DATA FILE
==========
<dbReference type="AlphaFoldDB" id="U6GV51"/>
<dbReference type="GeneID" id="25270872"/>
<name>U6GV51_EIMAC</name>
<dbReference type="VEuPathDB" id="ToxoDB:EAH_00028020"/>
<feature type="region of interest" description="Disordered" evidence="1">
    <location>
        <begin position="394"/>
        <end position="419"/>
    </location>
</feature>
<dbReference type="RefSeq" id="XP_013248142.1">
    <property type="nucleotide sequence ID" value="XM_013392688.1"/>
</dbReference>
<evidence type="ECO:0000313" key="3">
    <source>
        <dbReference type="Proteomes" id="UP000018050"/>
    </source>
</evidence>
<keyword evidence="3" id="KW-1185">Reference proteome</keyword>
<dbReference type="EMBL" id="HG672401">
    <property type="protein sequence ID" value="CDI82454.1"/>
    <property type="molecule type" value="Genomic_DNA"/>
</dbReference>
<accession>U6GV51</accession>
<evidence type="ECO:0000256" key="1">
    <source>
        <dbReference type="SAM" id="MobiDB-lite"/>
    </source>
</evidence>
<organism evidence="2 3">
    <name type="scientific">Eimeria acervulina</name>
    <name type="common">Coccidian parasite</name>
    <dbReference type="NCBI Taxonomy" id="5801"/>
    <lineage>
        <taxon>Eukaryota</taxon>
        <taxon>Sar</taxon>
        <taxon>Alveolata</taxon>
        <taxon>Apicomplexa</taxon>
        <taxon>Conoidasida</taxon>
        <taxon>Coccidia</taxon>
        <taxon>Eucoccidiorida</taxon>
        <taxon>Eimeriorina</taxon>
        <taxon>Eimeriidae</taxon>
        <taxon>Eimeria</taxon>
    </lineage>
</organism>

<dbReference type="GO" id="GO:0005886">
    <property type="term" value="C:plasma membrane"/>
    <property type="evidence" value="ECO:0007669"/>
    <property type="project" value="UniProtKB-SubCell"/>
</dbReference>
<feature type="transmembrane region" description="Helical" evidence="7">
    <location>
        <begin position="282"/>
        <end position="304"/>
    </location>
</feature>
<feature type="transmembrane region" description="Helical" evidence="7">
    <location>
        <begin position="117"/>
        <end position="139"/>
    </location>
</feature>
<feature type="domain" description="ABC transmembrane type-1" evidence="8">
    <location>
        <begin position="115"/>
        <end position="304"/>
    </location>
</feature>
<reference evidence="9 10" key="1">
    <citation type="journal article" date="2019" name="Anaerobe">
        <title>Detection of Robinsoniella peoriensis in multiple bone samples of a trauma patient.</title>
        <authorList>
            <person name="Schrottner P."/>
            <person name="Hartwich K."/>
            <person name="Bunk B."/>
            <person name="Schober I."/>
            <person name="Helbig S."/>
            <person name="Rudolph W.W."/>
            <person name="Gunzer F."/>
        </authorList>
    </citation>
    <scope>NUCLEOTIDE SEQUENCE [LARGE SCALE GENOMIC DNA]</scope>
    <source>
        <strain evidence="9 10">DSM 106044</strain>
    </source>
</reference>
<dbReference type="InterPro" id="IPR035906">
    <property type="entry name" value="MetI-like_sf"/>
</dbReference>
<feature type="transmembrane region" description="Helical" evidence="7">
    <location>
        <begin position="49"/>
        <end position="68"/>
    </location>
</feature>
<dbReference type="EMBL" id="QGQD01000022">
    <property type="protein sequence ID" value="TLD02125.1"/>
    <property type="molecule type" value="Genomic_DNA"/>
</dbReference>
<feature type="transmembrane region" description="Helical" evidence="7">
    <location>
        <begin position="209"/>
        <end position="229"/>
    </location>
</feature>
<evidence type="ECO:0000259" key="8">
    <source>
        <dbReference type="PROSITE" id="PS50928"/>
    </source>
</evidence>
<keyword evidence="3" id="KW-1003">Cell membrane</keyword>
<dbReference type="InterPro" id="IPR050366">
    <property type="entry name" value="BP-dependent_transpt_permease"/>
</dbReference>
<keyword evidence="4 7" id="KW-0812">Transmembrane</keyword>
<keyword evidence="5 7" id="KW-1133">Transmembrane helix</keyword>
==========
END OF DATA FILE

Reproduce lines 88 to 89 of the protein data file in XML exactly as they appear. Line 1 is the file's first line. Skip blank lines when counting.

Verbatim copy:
<dbReference type="InterPro" id="IPR035906">
    <property type="entry name" value="MetI-like_sf"/>